L-carnitine supplementation attenuates NAFLD progression and cardiac dysfunction in a mouse model fed with methionine and choline-deficient diet.
Dig Liver Dis. 2019 Oct 10. Epub 2019 Oct 10. PMID: 31607566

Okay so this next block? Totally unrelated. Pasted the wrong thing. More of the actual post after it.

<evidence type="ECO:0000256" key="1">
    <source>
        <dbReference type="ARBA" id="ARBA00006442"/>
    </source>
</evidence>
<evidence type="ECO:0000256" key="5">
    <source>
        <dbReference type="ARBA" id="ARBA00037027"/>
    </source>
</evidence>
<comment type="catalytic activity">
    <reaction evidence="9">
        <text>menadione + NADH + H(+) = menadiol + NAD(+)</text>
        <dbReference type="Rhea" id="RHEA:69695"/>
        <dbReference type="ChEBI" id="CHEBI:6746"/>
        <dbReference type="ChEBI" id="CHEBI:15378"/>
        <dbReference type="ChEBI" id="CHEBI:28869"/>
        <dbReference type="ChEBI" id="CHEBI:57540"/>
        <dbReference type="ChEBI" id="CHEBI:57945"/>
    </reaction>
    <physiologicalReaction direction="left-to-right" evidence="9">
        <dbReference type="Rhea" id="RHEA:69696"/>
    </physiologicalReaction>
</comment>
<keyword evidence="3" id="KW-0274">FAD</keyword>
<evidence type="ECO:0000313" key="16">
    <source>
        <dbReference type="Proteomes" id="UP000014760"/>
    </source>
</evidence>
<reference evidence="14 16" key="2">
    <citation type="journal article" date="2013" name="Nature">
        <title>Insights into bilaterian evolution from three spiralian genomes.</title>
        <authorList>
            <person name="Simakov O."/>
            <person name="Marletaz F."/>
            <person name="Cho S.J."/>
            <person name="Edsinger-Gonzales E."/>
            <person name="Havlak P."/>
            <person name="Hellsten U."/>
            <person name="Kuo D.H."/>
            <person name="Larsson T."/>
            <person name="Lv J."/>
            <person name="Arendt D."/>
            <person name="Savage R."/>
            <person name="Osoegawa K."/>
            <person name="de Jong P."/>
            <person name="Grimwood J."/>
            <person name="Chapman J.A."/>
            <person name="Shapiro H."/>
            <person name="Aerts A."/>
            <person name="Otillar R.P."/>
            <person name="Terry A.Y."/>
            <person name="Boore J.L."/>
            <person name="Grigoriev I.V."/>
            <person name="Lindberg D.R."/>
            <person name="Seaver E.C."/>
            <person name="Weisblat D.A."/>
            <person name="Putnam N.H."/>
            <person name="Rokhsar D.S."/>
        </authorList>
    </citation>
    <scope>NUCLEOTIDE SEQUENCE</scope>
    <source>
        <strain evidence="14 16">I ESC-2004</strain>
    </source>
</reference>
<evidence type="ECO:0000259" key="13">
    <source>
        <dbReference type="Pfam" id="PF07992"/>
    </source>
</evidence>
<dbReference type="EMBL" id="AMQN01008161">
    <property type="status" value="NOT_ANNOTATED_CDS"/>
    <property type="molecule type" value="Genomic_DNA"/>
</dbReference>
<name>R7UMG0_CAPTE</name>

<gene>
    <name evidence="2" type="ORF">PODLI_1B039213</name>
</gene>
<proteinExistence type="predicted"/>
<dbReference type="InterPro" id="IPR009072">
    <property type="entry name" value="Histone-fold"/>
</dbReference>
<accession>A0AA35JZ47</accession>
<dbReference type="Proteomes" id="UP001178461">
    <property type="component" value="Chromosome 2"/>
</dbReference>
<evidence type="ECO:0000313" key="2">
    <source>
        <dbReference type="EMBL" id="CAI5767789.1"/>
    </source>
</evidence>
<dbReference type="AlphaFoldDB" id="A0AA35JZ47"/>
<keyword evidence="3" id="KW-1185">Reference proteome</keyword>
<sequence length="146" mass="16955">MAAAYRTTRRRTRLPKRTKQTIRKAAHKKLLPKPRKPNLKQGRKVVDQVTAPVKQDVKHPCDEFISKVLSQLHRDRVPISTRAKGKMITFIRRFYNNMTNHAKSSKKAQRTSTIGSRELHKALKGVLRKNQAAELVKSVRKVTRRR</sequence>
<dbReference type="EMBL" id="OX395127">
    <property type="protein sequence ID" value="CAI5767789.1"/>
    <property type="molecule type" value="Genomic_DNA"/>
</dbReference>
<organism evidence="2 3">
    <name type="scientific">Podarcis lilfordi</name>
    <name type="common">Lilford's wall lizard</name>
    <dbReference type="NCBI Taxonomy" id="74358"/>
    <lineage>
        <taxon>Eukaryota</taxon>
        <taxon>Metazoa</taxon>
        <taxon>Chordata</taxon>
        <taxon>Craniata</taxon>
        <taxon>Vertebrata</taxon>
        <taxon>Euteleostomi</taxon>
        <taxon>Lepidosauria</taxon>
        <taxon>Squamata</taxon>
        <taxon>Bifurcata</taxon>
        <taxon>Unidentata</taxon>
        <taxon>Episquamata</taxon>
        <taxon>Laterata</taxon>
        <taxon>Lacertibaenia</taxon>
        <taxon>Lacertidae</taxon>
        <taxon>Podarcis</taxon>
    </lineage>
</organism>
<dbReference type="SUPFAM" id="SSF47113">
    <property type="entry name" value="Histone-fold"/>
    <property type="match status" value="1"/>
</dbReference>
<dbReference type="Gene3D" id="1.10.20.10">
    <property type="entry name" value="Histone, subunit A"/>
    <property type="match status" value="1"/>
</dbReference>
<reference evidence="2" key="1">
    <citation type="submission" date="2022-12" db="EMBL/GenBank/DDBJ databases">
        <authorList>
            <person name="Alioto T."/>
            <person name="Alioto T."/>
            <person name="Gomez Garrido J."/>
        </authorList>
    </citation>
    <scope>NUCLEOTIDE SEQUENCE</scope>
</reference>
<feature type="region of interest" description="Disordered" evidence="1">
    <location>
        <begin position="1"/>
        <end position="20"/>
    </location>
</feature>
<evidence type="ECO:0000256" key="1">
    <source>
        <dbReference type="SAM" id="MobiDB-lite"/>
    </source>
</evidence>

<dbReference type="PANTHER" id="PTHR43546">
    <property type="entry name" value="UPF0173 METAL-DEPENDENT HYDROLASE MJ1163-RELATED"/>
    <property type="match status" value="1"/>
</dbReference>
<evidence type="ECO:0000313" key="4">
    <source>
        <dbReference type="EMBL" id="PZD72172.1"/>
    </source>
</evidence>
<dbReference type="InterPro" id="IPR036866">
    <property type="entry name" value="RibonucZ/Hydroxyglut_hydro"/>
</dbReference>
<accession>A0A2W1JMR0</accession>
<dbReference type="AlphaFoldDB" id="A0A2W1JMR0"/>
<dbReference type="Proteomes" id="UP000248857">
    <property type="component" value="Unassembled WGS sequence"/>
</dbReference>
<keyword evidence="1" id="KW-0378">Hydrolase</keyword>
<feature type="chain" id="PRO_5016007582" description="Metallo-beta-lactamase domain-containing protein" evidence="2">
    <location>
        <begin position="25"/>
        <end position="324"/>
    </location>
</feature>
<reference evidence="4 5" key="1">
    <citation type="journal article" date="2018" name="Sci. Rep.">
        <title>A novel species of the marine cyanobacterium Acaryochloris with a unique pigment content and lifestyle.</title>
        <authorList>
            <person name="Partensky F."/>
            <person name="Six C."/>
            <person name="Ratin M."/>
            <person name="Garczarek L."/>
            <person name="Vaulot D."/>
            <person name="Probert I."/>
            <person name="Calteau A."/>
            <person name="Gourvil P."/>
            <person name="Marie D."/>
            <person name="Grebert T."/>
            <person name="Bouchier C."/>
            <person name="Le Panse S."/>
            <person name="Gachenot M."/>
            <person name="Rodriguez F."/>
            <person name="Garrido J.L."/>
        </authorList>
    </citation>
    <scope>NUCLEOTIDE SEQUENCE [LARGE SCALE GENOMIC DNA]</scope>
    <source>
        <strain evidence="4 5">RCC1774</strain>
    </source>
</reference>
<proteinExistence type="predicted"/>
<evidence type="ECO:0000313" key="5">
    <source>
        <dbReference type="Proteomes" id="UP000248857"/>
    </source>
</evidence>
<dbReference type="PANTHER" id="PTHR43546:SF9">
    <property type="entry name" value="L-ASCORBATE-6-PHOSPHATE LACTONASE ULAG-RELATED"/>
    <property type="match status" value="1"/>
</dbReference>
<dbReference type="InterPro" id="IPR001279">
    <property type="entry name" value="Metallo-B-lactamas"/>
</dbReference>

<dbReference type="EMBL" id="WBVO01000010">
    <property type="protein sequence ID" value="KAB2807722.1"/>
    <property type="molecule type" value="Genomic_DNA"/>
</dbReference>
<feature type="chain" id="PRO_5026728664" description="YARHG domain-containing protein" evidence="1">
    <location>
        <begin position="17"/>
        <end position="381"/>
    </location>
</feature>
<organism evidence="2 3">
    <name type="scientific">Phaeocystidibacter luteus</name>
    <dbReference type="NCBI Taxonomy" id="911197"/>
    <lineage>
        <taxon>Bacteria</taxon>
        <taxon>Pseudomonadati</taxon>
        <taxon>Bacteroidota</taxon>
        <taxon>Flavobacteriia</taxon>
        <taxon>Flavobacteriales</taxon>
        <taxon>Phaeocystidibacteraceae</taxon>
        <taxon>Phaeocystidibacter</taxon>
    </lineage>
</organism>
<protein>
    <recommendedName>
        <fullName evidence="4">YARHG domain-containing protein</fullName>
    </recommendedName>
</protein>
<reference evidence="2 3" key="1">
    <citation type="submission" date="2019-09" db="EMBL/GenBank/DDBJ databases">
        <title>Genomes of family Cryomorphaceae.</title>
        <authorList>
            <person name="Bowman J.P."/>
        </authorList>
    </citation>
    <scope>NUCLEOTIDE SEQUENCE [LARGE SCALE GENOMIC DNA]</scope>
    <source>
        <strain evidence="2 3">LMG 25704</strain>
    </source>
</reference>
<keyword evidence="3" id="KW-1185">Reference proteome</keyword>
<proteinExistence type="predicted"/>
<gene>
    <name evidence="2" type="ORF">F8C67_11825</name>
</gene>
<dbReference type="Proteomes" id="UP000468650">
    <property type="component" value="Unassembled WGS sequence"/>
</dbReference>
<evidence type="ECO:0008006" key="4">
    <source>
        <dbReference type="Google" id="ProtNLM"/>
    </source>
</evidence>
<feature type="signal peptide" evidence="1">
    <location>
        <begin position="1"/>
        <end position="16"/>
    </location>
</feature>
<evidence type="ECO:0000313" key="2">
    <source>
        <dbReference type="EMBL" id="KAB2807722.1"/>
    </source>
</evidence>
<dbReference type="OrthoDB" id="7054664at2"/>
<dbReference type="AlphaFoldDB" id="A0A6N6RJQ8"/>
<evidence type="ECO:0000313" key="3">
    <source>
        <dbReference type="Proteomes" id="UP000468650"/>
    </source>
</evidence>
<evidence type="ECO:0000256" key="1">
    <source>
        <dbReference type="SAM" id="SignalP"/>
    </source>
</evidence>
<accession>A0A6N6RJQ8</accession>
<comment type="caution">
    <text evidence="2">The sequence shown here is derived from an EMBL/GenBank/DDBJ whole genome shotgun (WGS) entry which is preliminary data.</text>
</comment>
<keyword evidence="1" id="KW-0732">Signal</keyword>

Non-alcoholic fatty liver disease (NAFLD) is a common cause of chronic liver disorder. NAFLD, associated lipotoxicity, fibrosis, oxidative stress, and altered mitochondrial metabolism, is responsible for systemic inflammation, which contributes to organ dysfunction in extrahepatic tissues, including the heart. We investigated the ability of L-carnitine (LC) to oppose the pathogenic mechanisms underlying NAFLD progression and associated heart dysfunction, in a mouse model of methionine-choline-deficient diet (MCDD). Mice were divided into three groups: namely, the control group (CONTR) fed with a regular diet and two groups fed with MCDD for 6 weeks. In the last 3 weeks, one of the MCDD groups received LC (200 mg/kg each day) through drinking water (MCDD + LC). The hepatic lipid accumulation and oxidative stress decreased after LC supplementation, which also reduced hepatic fibrosis via modulation of α-smooth muscle actin (αSMA), peroxisome-activated receptor gamma (PPARγ), and nuclear factor kappa B (NfƙB) expression. LC ameliorated systemic inflammation, mitigated cardiac reactive oxygen species (ROS) production, and prevented fibrosis progression by acting on signal transducer and activator of transcription 3 (STAT3), extracellular signal-regulated kinase 1-2 (ERK1-2), and αSMA. This study confirms the existence of a relationship between fatty liver disease and cardiac abnormalities and highlights the role of LC in controlling liver oxidative stress, steatosis, fibrosis, and NAFLD-associated cardiac dysfunction.